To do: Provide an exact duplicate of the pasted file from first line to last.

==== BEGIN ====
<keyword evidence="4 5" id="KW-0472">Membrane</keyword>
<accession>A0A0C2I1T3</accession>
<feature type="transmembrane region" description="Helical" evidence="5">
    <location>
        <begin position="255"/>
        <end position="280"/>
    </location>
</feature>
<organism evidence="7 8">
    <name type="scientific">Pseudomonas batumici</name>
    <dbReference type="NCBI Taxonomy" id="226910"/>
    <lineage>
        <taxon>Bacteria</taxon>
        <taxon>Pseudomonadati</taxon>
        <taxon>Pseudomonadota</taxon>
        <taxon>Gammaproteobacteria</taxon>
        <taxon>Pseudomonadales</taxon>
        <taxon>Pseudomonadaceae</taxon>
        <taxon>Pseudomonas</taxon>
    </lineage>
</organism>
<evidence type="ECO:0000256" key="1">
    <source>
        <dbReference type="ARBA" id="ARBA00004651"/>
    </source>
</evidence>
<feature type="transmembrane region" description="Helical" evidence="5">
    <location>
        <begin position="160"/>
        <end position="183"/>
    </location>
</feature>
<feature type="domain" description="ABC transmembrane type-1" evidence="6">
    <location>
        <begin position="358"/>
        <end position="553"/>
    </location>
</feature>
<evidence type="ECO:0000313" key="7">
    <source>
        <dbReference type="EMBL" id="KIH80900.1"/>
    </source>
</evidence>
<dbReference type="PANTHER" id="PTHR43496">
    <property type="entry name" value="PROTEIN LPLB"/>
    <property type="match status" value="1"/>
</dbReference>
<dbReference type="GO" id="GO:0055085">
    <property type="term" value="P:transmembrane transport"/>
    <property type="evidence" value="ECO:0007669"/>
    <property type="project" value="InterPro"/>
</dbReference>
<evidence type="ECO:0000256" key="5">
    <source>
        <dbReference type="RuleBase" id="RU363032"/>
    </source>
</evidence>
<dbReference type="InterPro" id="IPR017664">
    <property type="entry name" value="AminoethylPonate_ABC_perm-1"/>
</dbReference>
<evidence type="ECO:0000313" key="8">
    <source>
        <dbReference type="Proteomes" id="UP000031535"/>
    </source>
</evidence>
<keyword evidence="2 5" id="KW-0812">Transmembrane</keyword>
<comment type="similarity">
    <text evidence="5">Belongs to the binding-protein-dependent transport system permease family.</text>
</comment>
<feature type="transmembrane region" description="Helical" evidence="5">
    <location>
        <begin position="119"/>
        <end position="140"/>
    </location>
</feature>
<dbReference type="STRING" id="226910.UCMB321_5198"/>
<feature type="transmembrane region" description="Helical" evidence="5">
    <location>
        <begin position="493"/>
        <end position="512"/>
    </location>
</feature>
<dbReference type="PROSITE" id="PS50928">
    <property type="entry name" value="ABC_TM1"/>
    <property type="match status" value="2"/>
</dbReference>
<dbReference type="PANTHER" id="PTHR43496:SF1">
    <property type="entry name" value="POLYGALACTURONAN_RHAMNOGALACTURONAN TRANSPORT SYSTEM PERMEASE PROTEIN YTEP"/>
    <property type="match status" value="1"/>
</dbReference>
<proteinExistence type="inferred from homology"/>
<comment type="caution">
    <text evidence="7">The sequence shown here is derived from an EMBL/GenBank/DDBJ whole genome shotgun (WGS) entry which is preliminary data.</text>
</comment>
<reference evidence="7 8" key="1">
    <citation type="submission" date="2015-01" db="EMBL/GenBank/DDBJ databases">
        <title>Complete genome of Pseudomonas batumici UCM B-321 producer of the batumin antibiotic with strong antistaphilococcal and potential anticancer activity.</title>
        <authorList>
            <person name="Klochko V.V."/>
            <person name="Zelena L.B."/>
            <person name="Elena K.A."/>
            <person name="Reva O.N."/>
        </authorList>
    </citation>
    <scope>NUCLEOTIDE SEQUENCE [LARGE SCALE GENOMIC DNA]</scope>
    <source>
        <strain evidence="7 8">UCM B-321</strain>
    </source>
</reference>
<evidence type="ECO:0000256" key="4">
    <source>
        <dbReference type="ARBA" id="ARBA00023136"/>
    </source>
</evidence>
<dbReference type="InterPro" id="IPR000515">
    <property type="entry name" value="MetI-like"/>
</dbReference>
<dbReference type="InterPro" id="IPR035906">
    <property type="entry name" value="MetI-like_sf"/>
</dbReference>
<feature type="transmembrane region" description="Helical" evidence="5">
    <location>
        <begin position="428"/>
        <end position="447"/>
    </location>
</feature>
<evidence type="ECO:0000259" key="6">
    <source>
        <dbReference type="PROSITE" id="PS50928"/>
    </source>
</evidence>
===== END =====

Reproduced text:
<keyword evidence="4 5" id="KW-0472">Membrane</keyword>
<accession>A0A0C2I1T3</accession>
<feature type="transmembrane region" description="Helical" evidence="5">
    <location>
        <begin position="255"/>
        <end position="280"/>
    </location>
</feature>
<organism evidence="7 8">
    <name type="scientific">Pseudomonas batumici</name>
    <dbReference type="NCBI Taxonomy" id="226910"/>
    <lineage>
        <taxon>Bacteria</taxon>
        <taxon>Pseudomonadati</taxon>
        <taxon>Pseudomonadota</taxon>
        <taxon>Gammaproteobacteria</taxon>
        <taxon>Pseudomonadales</taxon>
        <taxon>Pseudomonadaceae</taxon>
        <taxon>Pseudomonas</taxon>
    </lineage>
</organism>
<evidence type="ECO:0000256" key="1">
    <source>
        <dbReference type="ARBA" id="ARBA00004651"/>
    </source>
</evidence>
<feature type="transmembrane region" description="Helical" evidence="5">
    <location>
        <begin position="160"/>
        <end position="183"/>
    </location>
</feature>
<feature type="domain" description="ABC transmembrane type-1" evidence="6">
    <location>
        <begin position="358"/>
        <end position="553"/>
    </location>
</feature>
<evidence type="ECO:0000313" key="7">
    <source>
        <dbReference type="EMBL" id="KIH80900.1"/>
    </source>
</evidence>
<dbReference type="PANTHER" id="PTHR43496">
    <property type="entry name" value="PROTEIN LPLB"/>
    <property type="match status" value="1"/>
</dbReference>
<dbReference type="GO" id="GO:0055085">
    <property type="term" value="P:transmembrane transport"/>
    <property type="evidence" value="ECO:0007669"/>
    <property type="project" value="InterPro"/>
</dbReference>
<evidence type="ECO:0000256" key="5">
    <source>
        <dbReference type="RuleBase" id="RU363032"/>
    </source>
</evidence>
<dbReference type="InterPro" id="IPR017664">
    <property type="entry name" value="AminoethylPonate_ABC_perm-1"/>
</dbReference>
<evidence type="ECO:0000313" key="8">
    <source>
        <dbReference type="Proteomes" id="UP000031535"/>
    </source>
</evidence>
<keyword evidence="2 5" id="KW-0812">Transmembrane</keyword>
<comment type="similarity">
    <text evidence="5">Belongs to the binding-protein-dependent transport system permease family.</text>
</comment>
<feature type="transmembrane region" description="Helical" evidence="5">
    <location>
        <begin position="119"/>
        <end position="140"/>
    </location>
</feature>
<dbReference type="STRING" id="226910.UCMB321_5198"/>
<feature type="transmembrane region" description="Helical" evidence="5">
    <location>
        <begin position="493"/>
        <end position="512"/>
    </location>
</feature>
<dbReference type="PROSITE" id="PS50928">
    <property type="entry name" value="ABC_TM1"/>
    <property type="match status" value="2"/>
</dbReference>
<dbReference type="PANTHER" id="PTHR43496:SF1">
    <property type="entry name" value="POLYGALACTURONAN_RHAMNOGALACTURONAN TRANSPORT SYSTEM PERMEASE PROTEIN YTEP"/>
    <property type="match status" value="1"/>
</dbReference>
<proteinExistence type="inferred from homology"/>
<comment type="caution">
    <text evidence="7">The sequence shown here is derived from an EMBL/GenBank/DDBJ whole genome shotgun (WGS) entry which is preliminary data.</text>
</comment>
<reference evidence="7 8" key="1">
    <citation type="submission" date="2015-01" db="EMBL/GenBank/DDBJ databases">
        <title>Complete genome of Pseudomonas batumici UCM B-321 producer of the batumin antibiotic with strong antistaphilococcal and potential anticancer activity.</title>
        <authorList>
            <person name="Klochko V.V."/>
            <person name="Zelena L.B."/>
            <person name="Elena K.A."/>
            <person name="Reva O.N."/>
        </authorList>
    </citation>
    <scope>NUCLEOTIDE SEQUENCE [LARGE SCALE GENOMIC DNA]</scope>
    <source>
        <strain evidence="7 8">UCM B-321</strain>
    </source>
</reference>
<evidence type="ECO:0000256" key="4">
    <source>
        <dbReference type="ARBA" id="ARBA00023136"/>
    </source>
</evidence>
<dbReference type="InterPro" id="IPR000515">
    <property type="entry name" value="MetI-like"/>
</dbReference>
<dbReference type="InterPro" id="IPR035906">
    <property type="entry name" value="MetI-like_sf"/>
</dbReference>
<feature type="transmembrane region" description="Helical" evidence="5">
    <location>
        <begin position="428"/>
        <end position="447"/>
    </location>
</feature>
<evidence type="ECO:0000259" key="6">
    <source>
        <dbReference type="PROSITE" id="PS50928"/>
    </source>
</evidence>